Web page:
California

Someone shot a wild burro in the ear with an arrow. Rescuers finally caught up to it

A photo posted to Facebook by the DonkeyLand rescue group shows a wild burro with an arrow protruding from one ear in the Reche Canyon area of Riverside County in Southern California. Rescuers are trying to find the burro to treat the wound.
A photo posted to Facebook by the DonkeyLand rescue group shows a wild burro with an arrow protruding from one ear in the Reche Canyon area of Riverside County in Southern California. Rescuers are trying to find the burro to treat the wound. Facebook

An elusive wild burro shot by an arrow in one ear that led would-be rescuers on a chase through rugged Southern California canyons has been found, reported KABC.

Searchers initially found the male burro, originally spotted over the weekend with an arrow through its ear, on Wednesday, but it eluded them, John Welsh, spokesman for the Riverside County Department of Animal Services, told KNBC.

“We shot it with two tranquilizer darts, but efforts to capture the wild burro were unsuccessful,” Welsh told the station. “The darts should have been enough, and we are uncertain why they were not effective.”

Welsh told The Riverside Press-Enterprise that the arrow had fallen out of the burro’s ear by the time rescuers caught up to him Wednesday, but said the wound still needs treatment. He called the burro’s maiming “a terrible act of cruelty.”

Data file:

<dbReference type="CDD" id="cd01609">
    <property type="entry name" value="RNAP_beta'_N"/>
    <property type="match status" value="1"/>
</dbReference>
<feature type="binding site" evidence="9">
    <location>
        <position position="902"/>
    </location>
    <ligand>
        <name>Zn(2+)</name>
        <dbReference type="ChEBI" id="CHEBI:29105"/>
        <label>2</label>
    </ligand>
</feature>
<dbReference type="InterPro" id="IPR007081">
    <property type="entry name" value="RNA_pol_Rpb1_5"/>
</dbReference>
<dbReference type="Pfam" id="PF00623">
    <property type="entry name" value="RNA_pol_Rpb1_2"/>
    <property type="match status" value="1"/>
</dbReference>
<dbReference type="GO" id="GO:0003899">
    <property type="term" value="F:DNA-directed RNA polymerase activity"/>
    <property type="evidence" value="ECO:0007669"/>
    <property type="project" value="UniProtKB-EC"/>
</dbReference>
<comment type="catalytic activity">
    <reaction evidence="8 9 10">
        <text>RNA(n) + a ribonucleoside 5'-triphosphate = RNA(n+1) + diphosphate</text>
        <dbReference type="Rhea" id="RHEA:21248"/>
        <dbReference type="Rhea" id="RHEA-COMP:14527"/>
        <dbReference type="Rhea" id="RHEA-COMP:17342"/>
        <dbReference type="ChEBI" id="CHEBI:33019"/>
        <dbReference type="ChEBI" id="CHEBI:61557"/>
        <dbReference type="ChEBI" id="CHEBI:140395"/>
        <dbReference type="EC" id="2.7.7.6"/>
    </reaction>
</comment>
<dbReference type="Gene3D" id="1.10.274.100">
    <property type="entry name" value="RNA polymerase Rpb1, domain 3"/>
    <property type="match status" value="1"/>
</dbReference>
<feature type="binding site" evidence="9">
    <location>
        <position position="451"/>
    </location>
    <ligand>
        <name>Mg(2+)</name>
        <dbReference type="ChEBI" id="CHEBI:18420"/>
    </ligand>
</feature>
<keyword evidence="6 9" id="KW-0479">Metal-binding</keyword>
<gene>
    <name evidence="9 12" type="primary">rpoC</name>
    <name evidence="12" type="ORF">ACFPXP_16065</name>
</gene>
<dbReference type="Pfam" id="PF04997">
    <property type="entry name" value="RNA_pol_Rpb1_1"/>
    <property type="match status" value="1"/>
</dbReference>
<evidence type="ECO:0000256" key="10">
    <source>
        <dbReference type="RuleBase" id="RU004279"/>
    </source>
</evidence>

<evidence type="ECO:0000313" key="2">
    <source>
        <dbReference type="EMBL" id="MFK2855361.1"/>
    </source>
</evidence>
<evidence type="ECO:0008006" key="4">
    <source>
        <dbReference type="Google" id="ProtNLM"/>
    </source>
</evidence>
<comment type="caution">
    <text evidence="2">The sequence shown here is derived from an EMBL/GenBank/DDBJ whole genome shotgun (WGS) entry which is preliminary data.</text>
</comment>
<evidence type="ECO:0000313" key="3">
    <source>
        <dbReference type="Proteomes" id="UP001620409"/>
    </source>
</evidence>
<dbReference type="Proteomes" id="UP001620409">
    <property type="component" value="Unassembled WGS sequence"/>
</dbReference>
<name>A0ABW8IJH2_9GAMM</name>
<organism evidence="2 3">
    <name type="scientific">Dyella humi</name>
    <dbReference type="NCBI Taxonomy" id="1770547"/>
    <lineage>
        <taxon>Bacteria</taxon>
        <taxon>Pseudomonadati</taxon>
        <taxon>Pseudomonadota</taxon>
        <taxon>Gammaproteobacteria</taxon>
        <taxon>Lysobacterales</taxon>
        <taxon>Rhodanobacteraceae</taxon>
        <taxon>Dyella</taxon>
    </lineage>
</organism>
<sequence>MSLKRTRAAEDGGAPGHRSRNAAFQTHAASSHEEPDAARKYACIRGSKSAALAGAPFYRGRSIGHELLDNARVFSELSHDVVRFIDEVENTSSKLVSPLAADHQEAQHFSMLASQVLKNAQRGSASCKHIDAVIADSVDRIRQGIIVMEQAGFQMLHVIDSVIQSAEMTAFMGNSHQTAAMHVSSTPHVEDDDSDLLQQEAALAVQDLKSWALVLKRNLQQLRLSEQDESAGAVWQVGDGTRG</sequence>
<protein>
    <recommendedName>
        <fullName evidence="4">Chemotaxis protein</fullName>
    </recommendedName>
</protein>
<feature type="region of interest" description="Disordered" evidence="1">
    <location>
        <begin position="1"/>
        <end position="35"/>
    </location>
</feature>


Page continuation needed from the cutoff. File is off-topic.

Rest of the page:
“The thing that people don’t really understand is that he’s a healthy burro, so he’s a lot more stronger than one that’s sick, injured or orphaned,” Amber Koko, founder of the DonkeyLand rescue organization, told KTLA. “Catching a wild burro — especially a jack — they’re fast.”

On Monday, searchers caught up to the burro again and were able to corral him so his wounded ear could be treated, reported The Riverside Press-Enterprise.

DonkeyLand, which posted the original photo of the burro with an arrow through his ear to Facebook on Saturday, has publicized a $1,000 reward for the arrest and conviction of the person responsible.

“To some it might not be any big deal but to this burro, this is his life and he deserves to be safe,” the organization wrote, noting it’s illegal to shoot, kill, feed, poison, herd, rope or kidnap any of the wild burros in Riverside County and San Bernardino counties. “There is no excuse for harming or killing a defenseless animal.”

The person responsible could face felony animal cruelty charges, Welsh told KABC. Anyone with information is asked to call the Riverside County Department of Animal Services at (951) 358-7387.

A Danville, Indiana, police officer helped a racoon scurrying in the road get free from a peanut butter jar the animal’s head was stuck in on Wednesday night, body camera video shows.

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